Transactional model of communication is also developed from Aristotles communication theory. In this theory, the sender and the receiver are equally important. Therefore, there is need for feedback to show whether the receiver understood the message. Non-verbal feedback such as body language and gestures are important in this model because they show the speaker is effective to the audience. An example of the transactional model is the Beckers Mosaic model.
Barriers to communication
There are various barriers to effective communication that may occur in different scenarios. Noise is a major distraction during communication. Noise hinders the audience from listening to the speaker. The speaker should always maintain the audience and ensure there is no distraction caused by noise. Moreover, lack of enthusiasm is another major communication barrier. If the speaker lacks enthusiasm in his or her speech, the audience will not be convinced by the speech. Therefore, it is important for the speaker to use non-verbal tools such as facial expression to achieve enthusiasm in speech. Further, the speaker should maintain eye connection with the audience to create effective communication. Lack of eye connection between the speaker and the audience is a barrier to effective communication because the audience can easily be distracted from the speaker.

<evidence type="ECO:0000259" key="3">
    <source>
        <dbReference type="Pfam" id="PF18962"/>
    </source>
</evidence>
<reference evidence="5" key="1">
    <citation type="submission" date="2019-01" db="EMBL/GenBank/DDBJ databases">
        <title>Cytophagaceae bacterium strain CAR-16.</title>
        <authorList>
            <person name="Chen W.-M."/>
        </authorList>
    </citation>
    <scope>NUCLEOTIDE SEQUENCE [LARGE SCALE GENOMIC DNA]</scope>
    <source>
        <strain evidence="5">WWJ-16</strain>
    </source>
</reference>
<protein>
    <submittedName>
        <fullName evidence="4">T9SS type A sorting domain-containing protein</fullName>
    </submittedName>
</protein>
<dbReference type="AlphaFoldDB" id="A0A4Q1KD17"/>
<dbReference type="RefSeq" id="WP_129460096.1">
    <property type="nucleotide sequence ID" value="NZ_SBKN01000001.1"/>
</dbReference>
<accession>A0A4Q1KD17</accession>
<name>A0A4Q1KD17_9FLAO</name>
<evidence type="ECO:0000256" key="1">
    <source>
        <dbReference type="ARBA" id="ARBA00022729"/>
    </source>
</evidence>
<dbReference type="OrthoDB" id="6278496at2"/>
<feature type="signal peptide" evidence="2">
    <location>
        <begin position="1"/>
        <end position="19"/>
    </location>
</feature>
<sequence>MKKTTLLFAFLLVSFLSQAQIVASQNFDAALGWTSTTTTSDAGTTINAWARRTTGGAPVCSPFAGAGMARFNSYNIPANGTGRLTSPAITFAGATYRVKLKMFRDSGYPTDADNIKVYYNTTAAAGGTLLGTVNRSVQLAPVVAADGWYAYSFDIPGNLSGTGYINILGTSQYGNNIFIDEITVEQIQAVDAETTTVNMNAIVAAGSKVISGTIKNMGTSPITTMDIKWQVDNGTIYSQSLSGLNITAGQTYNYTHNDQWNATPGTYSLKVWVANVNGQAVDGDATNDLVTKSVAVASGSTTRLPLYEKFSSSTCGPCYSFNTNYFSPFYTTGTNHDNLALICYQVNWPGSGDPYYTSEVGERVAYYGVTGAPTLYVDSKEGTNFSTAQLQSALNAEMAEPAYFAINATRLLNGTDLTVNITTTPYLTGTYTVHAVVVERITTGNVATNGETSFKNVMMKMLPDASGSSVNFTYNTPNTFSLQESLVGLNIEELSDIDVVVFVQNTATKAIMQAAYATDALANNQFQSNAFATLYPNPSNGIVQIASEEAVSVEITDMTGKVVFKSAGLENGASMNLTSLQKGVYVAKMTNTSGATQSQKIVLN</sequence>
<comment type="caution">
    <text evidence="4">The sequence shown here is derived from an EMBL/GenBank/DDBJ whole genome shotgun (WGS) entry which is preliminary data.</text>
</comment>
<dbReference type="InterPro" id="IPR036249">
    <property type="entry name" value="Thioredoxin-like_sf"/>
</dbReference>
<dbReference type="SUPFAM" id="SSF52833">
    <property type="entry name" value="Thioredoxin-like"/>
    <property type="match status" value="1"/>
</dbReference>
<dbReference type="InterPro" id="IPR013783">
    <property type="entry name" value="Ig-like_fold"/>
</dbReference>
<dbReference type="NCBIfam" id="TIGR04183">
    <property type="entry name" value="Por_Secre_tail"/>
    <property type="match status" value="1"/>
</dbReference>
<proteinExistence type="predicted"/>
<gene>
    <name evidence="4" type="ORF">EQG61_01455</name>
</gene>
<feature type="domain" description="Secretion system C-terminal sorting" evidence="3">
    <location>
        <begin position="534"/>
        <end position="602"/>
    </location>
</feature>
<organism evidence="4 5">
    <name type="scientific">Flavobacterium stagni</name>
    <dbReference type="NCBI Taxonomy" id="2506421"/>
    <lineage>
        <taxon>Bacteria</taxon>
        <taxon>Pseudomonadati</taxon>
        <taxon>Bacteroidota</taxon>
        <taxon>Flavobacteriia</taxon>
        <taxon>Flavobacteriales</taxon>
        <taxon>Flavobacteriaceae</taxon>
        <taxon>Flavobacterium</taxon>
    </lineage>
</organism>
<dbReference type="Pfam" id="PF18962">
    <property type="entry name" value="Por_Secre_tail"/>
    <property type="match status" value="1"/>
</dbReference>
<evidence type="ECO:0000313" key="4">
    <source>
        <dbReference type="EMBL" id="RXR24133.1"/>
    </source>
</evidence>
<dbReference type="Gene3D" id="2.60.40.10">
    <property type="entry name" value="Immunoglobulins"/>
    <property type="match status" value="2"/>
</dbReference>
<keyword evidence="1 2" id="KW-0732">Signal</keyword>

Environmental barriers may affect the effectiveness of communication. Noisy environments or poorly ventilated environments may distract the audience from the speaker. Therefore, the speaker should ensure communication takes place in a peaceful environment. Moreover, cultural differences may present communication barriers. The speaker should learn how to relate with people from different cultures to engage them in effective communication.
Co-Relation between Leaders, Stakeholder groups and Organizational Politics